Monday, March 13, 2023
Silicon Valley Bank Failure - What Happened And Why?
Stock and bond market activity was materially shaken last week as Silicon Valley Bank (SVB), the California bank subsidiary of SVB Financial Group (SIVB), fell into FDIC receivership for inadequate liquidity and insolvency. SVB is the first FDIC-insured institution to fail since 2020 and the largest by assets since Washington Mutual failed in 2008.
Many market participants are focusing in on SVB’s losses in its securities portfolio as a key cause for its demise. Participants are also tying the bank’s fall to the Federal Reserve’s (Fed) rising rate policies. Additionally, SVB’s niche customer base in venture capital and lack of earning asset diversification (i.e. an unusually large portfolio of marketable securities relative to assets) also contributed to the bank’s failure.
Meanwhile, late Sunday, regulators closed Signature Bank (SBNY), an FDIC-insured New York state commercial bank with total assets of $110 billion. The institution fell victim to excess crypto-related deposits and was also experiencing material deposit outflows (-16.5% year-over-year).
At this time, we do not believe the SVB and SBNY bank failures are a deeper sign of things to come. However, we are paying close attention to ongoing developments in the banking sector and in other industries for hints of any widespread contagion. Indeed, more banks may come under distress (72 FDIC-insured banks have failed over the last 10 years). We are not expecting SVB and SBNY to be the first steps on the way to a systemic crisis.
Also on Sunday, regulators, including the U.S. Treasury Department, the Fed, and the Federal Deposit Insurance Corporation (FDIC) indicated that all depositors of SVB and SBNY will be made whole. Depositors with greater than the FDIC insured amount of $250,000 will receive a receivership certificate. As the FDIC sells the assets of Silicon Valley Bank, future dividend payments may be made. Meanwhile, we anticipate regulators will take emergency measures this week to help backstop the banking system and reinstall depositor confidence.
How Is This Different From The 2008 Financial Crisis?
SVB’s unique combination of bank depositors (individuals and institutions exposed to weakness in venture/start-up valuations) and degradation to its asset portfolio caused the institution to become troubled when faced with unusually large depositor withdrawals. While capital, wholesale funding and loan to deposit ratios improved for many US banks since 2008, there are exceptions. As shown in the chart below, SVB was in a league of its own: a high level of loans plus securities as a percentage of deposits, and very low reliance on stickier retail deposits as a share of total deposits. Bottom line: SVB carved out a distinct and riskier niche than other banks, setting itself up for large potential capital shortfalls in case of rising interest rates, deposit outflows and forced asset sales.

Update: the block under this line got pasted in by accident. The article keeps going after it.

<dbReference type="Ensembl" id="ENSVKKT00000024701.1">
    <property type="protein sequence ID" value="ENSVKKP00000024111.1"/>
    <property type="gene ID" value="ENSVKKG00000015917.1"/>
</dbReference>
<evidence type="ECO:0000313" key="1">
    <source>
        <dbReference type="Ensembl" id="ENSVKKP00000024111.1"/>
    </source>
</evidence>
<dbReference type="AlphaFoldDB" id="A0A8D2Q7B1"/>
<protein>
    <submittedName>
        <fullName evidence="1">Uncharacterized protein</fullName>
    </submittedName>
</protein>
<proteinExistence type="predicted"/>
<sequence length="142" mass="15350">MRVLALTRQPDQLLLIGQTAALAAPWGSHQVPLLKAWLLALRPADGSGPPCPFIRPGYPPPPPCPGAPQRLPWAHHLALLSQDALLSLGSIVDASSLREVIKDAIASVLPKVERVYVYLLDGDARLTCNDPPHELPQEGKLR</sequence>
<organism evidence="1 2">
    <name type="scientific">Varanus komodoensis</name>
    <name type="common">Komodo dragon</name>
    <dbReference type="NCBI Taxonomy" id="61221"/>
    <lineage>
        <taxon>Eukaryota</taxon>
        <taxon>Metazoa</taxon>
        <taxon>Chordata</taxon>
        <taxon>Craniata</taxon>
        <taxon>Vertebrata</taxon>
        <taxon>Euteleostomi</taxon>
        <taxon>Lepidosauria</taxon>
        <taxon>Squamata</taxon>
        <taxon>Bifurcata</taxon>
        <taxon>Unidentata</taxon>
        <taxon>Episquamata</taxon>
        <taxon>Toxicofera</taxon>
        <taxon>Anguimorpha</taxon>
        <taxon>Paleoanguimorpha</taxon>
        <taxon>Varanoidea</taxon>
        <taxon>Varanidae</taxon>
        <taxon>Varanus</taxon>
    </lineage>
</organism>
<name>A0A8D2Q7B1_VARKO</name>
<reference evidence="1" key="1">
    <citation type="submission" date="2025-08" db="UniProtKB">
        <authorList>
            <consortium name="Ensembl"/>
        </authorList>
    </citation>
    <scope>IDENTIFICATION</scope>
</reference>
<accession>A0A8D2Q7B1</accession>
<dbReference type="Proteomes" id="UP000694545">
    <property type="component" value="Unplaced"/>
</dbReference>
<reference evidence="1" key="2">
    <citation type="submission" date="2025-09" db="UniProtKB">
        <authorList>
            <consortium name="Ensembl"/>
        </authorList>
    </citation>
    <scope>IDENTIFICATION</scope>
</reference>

A further look at the pie chart below, show unusually high reliance on corporate/venture capital funding; only the small red private bank slice looks like traditional retail deposits to us. Out of SIVB’s $173 billion of customer deposits at the end of 2022, $152 billion were reportedly uninsured (i.e., over the $250,000 FDIC insurance threshold) and only $4.8 billion were fully insured. It’s fair to ask about the underwriting discipline of venture capital firms that put most of their liquidity in a single bank with this kind of risk profile1. At the end of 2022, SIVB only offered 0.60% more on deposits than its peers as compensation for the risks illustrated below; in 2021 this premium was 0.04%.
At the time of this writing, Fed officials are contemplating several measures to attempt to ensure stability in the banking system. Any such development will likely be viewed as a positive by the market. However, we are also anticipating that depositors at other California banks may become uneasy and may seek to withdraw funds. Reuters has reported of such an occurrence at a First Republic Bank in California (ticker: FRC).
We believe investors should react to the SVB and SBNY developments with some caution as sentiment around bank conditions remains fragile and depositors in other banking institutions could react irrationally to the recent failures. Meanwhile, overall conditions should improve with time based on regulator backstops.
Time-Horizon Is Key
It is important for investors not to get caught up in the noise and SVB headlines. When market volatility occurs, it is a natural response to want to sell and go away. Unfortunately that is a recipe for selling low and buying high.
The concept of buying low and selling high is ideal. However, it can also be difficult for investors as prices involve emotions and investor psychology. For investors with a long-term time horizon, now may be a good time to consider "buying the dip" as we expect to see some volatility.
"During times of volatility it's important to remember time horizon and to rely upon the planning that we've done together. As part of our planning with clients, we seek to align risk and time horizon for different portions of a client's portfolio," said Randy Eveland, CFP, RICP, CDFA, Wealth Advisor.
If you have specific questions or would like to discuss your own investment strategy or financial planning needs, we welcome you to call us at 302.234.5655 or email us at firstname.lastname@example.org to set up time to discuss further.
1.In an article on TechCrunch this week, Mark Suster from LA-based Upfront Ventures referred to the existence of deposit exclusivity arrangements required by SIVB for some of its customers that borrowed from it.
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